His answer to both questions was population pressure. Our preferred foods decreased as our numbers increased. In the good old days, the preferred food for hunter-gatherers everywhere was large game. It took far less time to kill a six-ton wooly mammoth than it took to kill six tons of rabbits, rats, or snails. As long as large game was available, we were delighted to put the forks to them.
When large game became scarce, adventurous souls migrated into uninhabited regions, in search of nourishing four-legged banquets. Because we were so clever with tool making, we learned how to survive in almost any type of ecosystem, wet or dry, roasting or frozen. Eventually, we ran out of uninhabited regions, and large game became scarce everywhere. Before long, less-preferred foods began to look like a delicious alternative to starvation.
When large game was our primary preferred food, the planet’s carrying capacity was maybe 15 million people, Cohen estimated. He believed that the transition to agriculture had three phases: (1) large game, (2) small game, aquatic resources, more plant foods, and (3) domesticated foods. The archaeological record in most regions generally supports this.
Climate change also played a role. As the ice ages passed, the weather warmed up, and tundra ecosystems were replaced by forests. Large tundra critters became hungry homeless ruffians, and many of them staggered toward the exit. Forest critters like aurochs, deer, and pigs were not animals that lived in vast herds. Hunting them required more effort. By and by, we zipped past Peak Large Game.
Cohen found plenty of evidence that the trend throughout the long human journey had been one of population growth, slow but fairly steady. Some societies did a good job of voluntarily limiting their numbers, and others didn’t. Some surely lived in balance for multiple generations. Joseph Birdsell estimated that during the Pleistocene, 15 to 50 percent of all live births were eliminated via infanticide. Deliberate stability was better than growth-driven starvation, but stability was a slippery ideal. In an ever-changing world, stability can only be temporary.
The notion of carrying capacity sets a firm limit on how many deer an ecosystem can support. For humans, carrying capacity limits were more flexible, because we could digest a wide variety of plant and animal parts. When rhinoceros steaks were no longer available, we began eating more plant foods, smaller game, marine mammals, salmon, shellfish, birds, seeds, nuts, snails, reptiles, insects, and so on. It was more work, but it kept us fed, and our numbers slowly kept growing.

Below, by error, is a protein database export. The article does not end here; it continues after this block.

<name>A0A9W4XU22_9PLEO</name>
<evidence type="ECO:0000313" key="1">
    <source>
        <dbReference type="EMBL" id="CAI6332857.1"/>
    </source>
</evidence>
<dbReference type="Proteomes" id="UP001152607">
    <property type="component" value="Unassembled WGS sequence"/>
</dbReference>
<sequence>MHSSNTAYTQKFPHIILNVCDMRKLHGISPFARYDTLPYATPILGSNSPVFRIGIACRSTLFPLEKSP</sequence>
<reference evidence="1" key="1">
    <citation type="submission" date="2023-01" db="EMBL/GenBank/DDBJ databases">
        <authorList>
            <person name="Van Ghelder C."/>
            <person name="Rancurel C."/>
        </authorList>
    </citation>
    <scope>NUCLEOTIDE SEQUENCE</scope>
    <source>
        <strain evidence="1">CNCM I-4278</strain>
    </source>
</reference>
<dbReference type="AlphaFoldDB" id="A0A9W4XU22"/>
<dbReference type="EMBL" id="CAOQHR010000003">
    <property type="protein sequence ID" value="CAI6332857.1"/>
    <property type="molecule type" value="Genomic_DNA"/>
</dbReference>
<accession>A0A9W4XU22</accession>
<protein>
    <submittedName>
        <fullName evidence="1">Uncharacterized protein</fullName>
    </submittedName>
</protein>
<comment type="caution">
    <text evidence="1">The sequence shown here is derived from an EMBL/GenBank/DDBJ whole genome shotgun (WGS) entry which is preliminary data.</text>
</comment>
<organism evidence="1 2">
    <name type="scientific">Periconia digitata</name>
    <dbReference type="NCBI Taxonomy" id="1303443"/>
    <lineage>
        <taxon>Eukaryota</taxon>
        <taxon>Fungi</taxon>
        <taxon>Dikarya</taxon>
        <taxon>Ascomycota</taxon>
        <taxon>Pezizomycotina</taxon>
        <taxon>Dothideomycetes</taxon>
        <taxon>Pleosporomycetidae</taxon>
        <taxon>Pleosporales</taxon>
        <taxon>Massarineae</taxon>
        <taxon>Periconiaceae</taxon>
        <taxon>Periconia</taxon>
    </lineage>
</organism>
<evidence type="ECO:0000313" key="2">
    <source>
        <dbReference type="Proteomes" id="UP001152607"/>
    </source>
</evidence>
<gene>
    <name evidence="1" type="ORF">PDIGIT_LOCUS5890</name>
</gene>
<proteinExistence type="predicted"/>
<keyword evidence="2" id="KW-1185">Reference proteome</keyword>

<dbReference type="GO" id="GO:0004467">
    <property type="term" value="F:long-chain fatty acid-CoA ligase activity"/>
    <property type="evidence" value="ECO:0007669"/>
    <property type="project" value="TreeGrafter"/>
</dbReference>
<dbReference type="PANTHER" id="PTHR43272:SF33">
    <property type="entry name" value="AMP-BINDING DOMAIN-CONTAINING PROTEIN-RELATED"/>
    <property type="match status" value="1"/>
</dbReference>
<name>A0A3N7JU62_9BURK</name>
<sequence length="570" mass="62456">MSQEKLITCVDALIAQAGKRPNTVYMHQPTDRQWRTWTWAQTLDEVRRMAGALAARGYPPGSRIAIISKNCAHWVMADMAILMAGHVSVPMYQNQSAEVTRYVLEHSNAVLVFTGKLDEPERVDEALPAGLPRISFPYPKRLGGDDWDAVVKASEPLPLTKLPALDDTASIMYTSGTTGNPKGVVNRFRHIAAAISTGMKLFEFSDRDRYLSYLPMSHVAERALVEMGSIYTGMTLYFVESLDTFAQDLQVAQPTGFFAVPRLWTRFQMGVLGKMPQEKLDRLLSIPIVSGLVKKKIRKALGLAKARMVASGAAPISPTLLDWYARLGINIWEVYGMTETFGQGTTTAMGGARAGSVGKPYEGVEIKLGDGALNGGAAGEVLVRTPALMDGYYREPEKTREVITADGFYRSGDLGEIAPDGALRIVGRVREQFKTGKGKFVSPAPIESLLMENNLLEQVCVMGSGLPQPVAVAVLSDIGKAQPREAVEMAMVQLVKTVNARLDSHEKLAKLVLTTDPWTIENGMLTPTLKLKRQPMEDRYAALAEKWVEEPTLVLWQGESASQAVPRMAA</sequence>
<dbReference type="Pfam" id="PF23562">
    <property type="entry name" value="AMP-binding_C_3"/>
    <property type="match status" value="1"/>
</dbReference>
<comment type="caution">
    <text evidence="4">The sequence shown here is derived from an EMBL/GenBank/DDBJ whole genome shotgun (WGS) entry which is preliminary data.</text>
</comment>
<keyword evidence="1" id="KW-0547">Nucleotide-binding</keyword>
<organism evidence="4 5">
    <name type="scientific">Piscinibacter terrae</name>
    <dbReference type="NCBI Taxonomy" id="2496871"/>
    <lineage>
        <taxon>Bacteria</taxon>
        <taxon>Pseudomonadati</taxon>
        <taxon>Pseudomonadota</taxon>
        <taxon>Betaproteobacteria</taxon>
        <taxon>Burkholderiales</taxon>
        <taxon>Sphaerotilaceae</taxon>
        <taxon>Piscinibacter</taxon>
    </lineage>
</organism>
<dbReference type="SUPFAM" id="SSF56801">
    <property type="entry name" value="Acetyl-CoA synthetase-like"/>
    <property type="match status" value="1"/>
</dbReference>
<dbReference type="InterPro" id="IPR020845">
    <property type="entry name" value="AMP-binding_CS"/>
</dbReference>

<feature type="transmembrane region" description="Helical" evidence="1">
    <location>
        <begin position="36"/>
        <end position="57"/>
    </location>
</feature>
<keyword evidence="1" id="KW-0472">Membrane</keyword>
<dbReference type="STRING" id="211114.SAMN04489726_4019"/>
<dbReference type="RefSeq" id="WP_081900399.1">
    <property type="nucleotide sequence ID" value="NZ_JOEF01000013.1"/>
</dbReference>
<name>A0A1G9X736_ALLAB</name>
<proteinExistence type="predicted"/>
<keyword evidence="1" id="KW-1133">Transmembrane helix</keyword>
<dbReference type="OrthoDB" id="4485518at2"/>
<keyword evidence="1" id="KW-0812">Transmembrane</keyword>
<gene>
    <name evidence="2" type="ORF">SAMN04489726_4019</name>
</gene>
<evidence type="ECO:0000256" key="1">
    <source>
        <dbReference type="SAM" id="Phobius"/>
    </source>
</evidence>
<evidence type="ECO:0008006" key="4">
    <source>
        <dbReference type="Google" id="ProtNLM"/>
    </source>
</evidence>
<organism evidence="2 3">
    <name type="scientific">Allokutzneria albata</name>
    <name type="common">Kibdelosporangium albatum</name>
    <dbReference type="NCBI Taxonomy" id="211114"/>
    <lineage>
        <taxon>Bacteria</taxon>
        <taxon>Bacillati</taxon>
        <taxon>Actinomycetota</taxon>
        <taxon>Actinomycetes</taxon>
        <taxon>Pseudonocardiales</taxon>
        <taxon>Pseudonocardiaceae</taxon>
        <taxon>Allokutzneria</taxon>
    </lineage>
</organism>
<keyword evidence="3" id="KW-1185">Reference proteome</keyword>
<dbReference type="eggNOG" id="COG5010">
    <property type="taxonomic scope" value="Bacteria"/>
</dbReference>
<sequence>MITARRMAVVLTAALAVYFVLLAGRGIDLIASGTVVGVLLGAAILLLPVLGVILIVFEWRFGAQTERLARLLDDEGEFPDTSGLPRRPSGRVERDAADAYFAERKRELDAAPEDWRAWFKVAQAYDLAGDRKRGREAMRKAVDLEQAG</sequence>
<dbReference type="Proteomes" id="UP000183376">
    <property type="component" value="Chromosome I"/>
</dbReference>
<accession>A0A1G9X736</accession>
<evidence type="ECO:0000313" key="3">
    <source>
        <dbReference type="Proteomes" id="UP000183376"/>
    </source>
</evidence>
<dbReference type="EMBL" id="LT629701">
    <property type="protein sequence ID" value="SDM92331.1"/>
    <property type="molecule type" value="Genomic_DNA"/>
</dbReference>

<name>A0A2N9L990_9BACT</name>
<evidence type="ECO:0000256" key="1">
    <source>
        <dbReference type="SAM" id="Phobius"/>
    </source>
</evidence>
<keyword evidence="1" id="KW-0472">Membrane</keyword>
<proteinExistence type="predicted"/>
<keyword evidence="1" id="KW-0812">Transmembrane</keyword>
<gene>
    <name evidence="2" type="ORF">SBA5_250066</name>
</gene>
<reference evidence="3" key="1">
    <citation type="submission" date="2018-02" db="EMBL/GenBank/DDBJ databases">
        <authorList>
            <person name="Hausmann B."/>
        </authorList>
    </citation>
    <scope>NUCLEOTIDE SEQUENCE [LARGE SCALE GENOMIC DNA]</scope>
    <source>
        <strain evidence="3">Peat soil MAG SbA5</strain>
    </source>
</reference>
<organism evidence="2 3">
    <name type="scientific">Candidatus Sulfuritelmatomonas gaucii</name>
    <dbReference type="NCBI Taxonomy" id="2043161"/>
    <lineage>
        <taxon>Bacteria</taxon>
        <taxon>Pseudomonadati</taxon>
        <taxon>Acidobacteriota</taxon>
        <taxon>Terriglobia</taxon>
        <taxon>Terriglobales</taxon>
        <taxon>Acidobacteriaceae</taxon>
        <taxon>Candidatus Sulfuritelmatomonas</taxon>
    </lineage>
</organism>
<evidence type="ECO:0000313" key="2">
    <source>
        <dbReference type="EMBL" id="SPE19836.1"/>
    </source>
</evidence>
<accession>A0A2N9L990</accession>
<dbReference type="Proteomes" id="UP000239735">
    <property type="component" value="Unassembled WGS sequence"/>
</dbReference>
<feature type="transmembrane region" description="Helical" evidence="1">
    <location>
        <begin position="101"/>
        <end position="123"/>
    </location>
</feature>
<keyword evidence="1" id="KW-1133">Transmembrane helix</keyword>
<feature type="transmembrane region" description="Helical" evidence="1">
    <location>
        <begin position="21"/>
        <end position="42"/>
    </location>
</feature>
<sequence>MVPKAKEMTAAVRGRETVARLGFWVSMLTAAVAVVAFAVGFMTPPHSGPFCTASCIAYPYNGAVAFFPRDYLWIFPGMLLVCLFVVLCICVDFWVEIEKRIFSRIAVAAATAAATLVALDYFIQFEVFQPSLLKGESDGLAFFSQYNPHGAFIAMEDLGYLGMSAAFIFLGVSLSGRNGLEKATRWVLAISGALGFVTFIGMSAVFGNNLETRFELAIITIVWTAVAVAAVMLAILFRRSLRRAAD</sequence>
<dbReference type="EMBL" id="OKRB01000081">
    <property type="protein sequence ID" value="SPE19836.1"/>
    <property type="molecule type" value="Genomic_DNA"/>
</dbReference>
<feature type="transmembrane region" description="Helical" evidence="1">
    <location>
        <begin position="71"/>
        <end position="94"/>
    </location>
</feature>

This transition from a Class A diet to a Class B diet occurred in all societies, in various forms, and it increased the carrying capacity for humans. You can guess what happened next. We eventually thumped against the ceiling once again, despite our new high-tech nets, bows and arrows, traps, weirs, fishhooks, harpoons, and so on. What now? Our options included die-off, bloody conflict, effective family planning, and/or a Class C diet.
Fate tossed the dice, and a crap diet won. Agriculture was not a brilliant discovery. A million years ago, everyone knew what happened when seeds were planted. Everyone knew that tending plants was laborious. In a world of abundant animal food, most plant foods were held in low regard. “People worldwide eat meat and various fruits when they can, and eat cereals and tubers only when they must,” said Cohen. A cereal-based diet had many nutritional drawbacks, and nothing was more excruciatingly dull than a diet that majors in hot porridge.
We routinely fail to appreciate the elegant time-proven culture of wild foragers. They ate a wide variety of nutritious wild plants that evolution had fine-tuned to survive the various quirks of the local ecosystem. Because they weren’t dependent for survival on just two or three domesticated plant foods, Bushmen could easily survive a three-year drought that hammered nearby ranchers. Foragers were healthier people, because wild foods were more nutritious, and the nomadic lifestyle discouraged disease.